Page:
Cliffhanger

What Is a Cliffhanger? Definition, Usage, and Literary Examples

Cliffhanger Definition

 

A cliffhanger (KLIF-hang-ur) is the abrupt ending of a plotline that leaves major elements of the story unresolved until the next installment of the work. It can be something as simple as an interrupted bit of dialogue or something as drastic as a character death.

The earliest examples of cliffhangers come from ancient and medieval literature, but they gained popularity with the serialized novels of the Victorian era, most famously in the works of Charles Dickens and Thomas Hardy.

The term itself was first used in the 1910s to describe serial motion pictures, in which key characters would face perilous situations at the close of the movie. In several notable cases, a character would literally be left hanging off a cliff until their story continued in the film’s sequel. This led to the more widespread use of the word cliffhanger to describe the specific plot device of metaphorically leaving characters—and audiences/readers—hanging.

 

Common Cliffhanger Elements

 

Cliffhangers appear in literature, movies, and television shows and have become a part of popular culture. Though different plots have different cliffhangers, they typically contain one or more general elements:

  • At least one principal character faces a mortal danger: In Catching Fire, the second installment in Suzanne Collins’s Hunger Games series, the novel ends with Katniss’s rescue while another principle character—her friend/love interest Peeta—is captured by President Snow in the Capitol.
  • A secret is revealed that changes the lives or fates of the primary character(s): One of the cliffhangers in J.K. Rowling’s sixth Harry Potter novel, Harry Potter and the Half-Blood Prince, involves Professor Snape revealing himself to be a half-blood—meaning one of his parents had magic while the other did not—before he escapes with the Death Eaters.
  • A principal character must make a choice that comes with high stakes: This type of cliffhanger closes Toni Morrison’s novel Beloved as Sethe hovers between life and death. She confronts an important choice: rally, survive, and reclaim her own power or allow herself to slip away like the daughter she lost.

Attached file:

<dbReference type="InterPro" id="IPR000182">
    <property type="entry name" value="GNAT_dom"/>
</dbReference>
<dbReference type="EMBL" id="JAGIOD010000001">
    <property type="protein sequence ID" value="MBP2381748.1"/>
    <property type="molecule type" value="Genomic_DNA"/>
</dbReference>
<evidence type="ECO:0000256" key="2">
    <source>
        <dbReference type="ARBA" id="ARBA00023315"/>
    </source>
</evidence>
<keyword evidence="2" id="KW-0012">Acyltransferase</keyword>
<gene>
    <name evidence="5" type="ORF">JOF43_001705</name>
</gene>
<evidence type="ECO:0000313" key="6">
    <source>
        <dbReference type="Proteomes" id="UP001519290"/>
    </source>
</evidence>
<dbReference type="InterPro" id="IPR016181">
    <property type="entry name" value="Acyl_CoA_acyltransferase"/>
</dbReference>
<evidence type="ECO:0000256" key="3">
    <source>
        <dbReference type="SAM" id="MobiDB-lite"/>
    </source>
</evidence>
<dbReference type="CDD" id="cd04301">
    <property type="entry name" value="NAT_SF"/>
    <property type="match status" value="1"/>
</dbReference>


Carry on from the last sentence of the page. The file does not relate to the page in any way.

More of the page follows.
• A principal character encounters a moral dilemma without a useful resolution: This is the case in George Orwell’s iconic dystopian novel 1984, which ends with Winston deciding to love Big Brother despite all the atrocities they have inflicted on him—and the world.

 

The Literary Functions of Cliffhangers

 

Writers employ cliffhangers to create tension and inspire readers to continue reading. Cliffhangers can appear at the end of individual chapters, at the end of the book itself, or both to encourage readers to return and find out what happens next. This literary device holds readers’ attention because they build drama by leaving important questions temporarily unanswered.

A chapter-closing cliffhanger often places a new beginning at the chapter’s end, leaving readers unsure of the implications. For instance, in Donna Tartt’s The Goldfinch, a chapter ends with, “I understood the instant I saw them that my life, as I knew it, was over.” A line like this makes readers want to start the next chapter to see just how the character’s life will change.

Compare this to a cliffhanger at the end of a book, where the fates of important characters are not made clear before the story’s conclusion. In Henry Farrell’s What Ever Happened to Baby Jane?, for example, the title character, on the brink of insanity, dances for a crowd of perplexed onlookers as her sister Blanche is lying several feet away, near death. Readers never learn whether Jane is arrested and taken away or if Blanche survives.

From a marketing standpoint, cliffhangers in novel series compel readers to purchase the next installment so they can see what happens next. This also create free publicity for the story; passionate readers generate public and private discourse around dangling plotlines by positing theories and sharing unanswered questions. Recent examples would be the Song of Ice & Fire series by George R.R. Martin and J.K. Rowling’s Harry Potter series. Both series held readers spellbound and spawned much discussion and controversy as fans awaited the next novels in the series.

 

Popular Genres that Use Cliffhangers

 

Though writers use cliffhangers in all genres of literature, there are a few in which cliffhangers are more common.

 

Suspense Novels